When using the OneConnect feature
Local Traffic Manager OneConnect™ feature allows client requests to re-use idle server-side connections. Without a SNAT, the source IP address in the server-side connection remains the address of the client node that initially established the connection, regardless of which other client nodes re-use the connection. Although this is not an issue for traffic routing, you might find it confusing when examining various types of system output. A SNAT solves this problem.
Note: Using a SNAT for inbound connections can impact the availability of ephemeral ports. This can lead to the SNAT being unable to process additional connections until some source ports become available.

This image shows a typical problem for client-initiated connections when Local Traffic Manager is not defined as the server’s default gateway, and you have not configured a SNAT for inbound traffic.

Client rejects response due to non-matching destination and source IP addresses

Client rejects response due to non-matching destination and source IP addresses

To prevent these problems, you can configure an inbound SNAT. An inbound SNAT translates the original client source IP address in a request to a BIG-IP system virtual server or BIG-IP system self IP address, forcing subsequent server response to return directly to Local Traffic Manager. When an inbound SNAT is configured on the system, Local Traffic Manager translates not only the destination IP address in the request (using the standard address translation mechanism), but also the source IP address in the request (using a SNAT).

The figure below shows that by configuring a SNAT, you ensure that the response returns through the BIG-IP system instead of through the default gateway, thus ensuring that the client can accept the server response.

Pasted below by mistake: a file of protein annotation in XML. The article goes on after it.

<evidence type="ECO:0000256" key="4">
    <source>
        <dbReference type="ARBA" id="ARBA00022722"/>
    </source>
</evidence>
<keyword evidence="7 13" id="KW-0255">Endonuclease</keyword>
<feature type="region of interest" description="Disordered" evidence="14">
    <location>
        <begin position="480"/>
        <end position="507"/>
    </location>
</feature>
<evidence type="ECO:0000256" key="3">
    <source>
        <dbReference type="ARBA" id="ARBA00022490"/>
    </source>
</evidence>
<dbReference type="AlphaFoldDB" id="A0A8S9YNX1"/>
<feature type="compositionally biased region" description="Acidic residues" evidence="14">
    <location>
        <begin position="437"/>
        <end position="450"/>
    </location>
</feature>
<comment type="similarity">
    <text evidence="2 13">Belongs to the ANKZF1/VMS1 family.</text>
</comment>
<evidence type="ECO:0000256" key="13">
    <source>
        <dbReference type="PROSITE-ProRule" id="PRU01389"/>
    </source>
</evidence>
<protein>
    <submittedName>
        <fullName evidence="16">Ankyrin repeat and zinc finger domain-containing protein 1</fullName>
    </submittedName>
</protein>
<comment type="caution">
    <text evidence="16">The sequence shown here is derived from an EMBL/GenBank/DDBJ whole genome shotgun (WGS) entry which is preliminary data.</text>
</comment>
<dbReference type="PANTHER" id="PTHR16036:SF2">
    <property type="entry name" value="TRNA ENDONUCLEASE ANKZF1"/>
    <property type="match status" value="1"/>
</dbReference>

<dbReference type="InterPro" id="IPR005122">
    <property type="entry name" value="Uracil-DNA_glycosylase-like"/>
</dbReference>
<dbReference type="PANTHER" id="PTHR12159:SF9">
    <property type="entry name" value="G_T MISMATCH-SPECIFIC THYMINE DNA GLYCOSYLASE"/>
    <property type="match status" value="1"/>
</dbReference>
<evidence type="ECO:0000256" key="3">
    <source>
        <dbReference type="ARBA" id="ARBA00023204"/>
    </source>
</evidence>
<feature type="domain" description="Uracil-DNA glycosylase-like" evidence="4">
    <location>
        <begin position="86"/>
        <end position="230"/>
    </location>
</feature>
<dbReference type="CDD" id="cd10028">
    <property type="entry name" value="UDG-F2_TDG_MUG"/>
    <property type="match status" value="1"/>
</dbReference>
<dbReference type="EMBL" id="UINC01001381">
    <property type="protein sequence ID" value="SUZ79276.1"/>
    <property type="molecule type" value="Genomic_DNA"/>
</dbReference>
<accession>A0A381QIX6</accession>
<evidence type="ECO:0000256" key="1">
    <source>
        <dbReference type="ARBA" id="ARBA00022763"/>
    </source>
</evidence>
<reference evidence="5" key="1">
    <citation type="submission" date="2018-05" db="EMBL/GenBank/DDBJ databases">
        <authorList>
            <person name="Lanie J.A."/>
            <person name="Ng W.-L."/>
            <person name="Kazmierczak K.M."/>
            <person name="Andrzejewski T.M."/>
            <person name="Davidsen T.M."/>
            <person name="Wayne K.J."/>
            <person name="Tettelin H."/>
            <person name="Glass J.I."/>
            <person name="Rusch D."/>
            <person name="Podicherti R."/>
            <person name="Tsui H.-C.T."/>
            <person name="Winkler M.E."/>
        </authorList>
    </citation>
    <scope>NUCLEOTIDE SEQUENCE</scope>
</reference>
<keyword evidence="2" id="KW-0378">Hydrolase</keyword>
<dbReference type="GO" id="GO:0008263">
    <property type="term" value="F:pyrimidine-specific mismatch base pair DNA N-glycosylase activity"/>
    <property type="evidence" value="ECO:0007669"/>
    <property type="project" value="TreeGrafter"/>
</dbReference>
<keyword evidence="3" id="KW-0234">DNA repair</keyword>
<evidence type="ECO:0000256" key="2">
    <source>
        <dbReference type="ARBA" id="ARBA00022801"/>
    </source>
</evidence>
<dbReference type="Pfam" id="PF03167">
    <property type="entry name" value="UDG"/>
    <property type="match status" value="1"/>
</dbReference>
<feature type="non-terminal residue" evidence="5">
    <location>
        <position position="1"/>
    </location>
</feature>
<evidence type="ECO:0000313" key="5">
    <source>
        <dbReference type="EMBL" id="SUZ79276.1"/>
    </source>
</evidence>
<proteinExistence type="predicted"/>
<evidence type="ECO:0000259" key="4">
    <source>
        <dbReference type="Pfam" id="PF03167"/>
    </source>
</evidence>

Client accepts response due to matching destination and source IP addresses

Client accepts response due to matching destination and source IP addresses

SNATs for server-initiated (outbound) connections

When an internal server initiates a connection to an external host, a SNAT can translate the private, source IP addresses of one or more servers within the outgoing connection to a single, publicly-routable address. The external destination host can then use this public address as a destination address when sending the response. In this way, the private class IP addresses of the internal nodes remain hidden from the external host.

More specifically, a SNAT for an outgoing connection works in the following way:

  1. Local Traffic Manager™ receives a packet from an original IP address (that is, an internal server with a private IP address) and checks to see if that source address is defined in a SNAT.
  2. If the original IP address is defined in a SNAT, Local Traffic Manager changes that source IP address to the translation address defined in the SNAT.
  3. Local Traffic Manager then sends the packet, with the SNAT translation address as the source address, to the destination host.

In this example of an outgoing SNAT, Local Traffic Manager causes three internal nodes, with the IP addresses 172.16.20.4, 172.16.20.5, and 172.16.20.6, to advertise the public IP address 207.10.1.102 as the source IP address in the three outgoing connections.

Sample SNAT for multiple outgoing connections

Sample SNAT for multiple outgoing connections

SNAT types

The types of SNATs you can create are:

Standard SNAT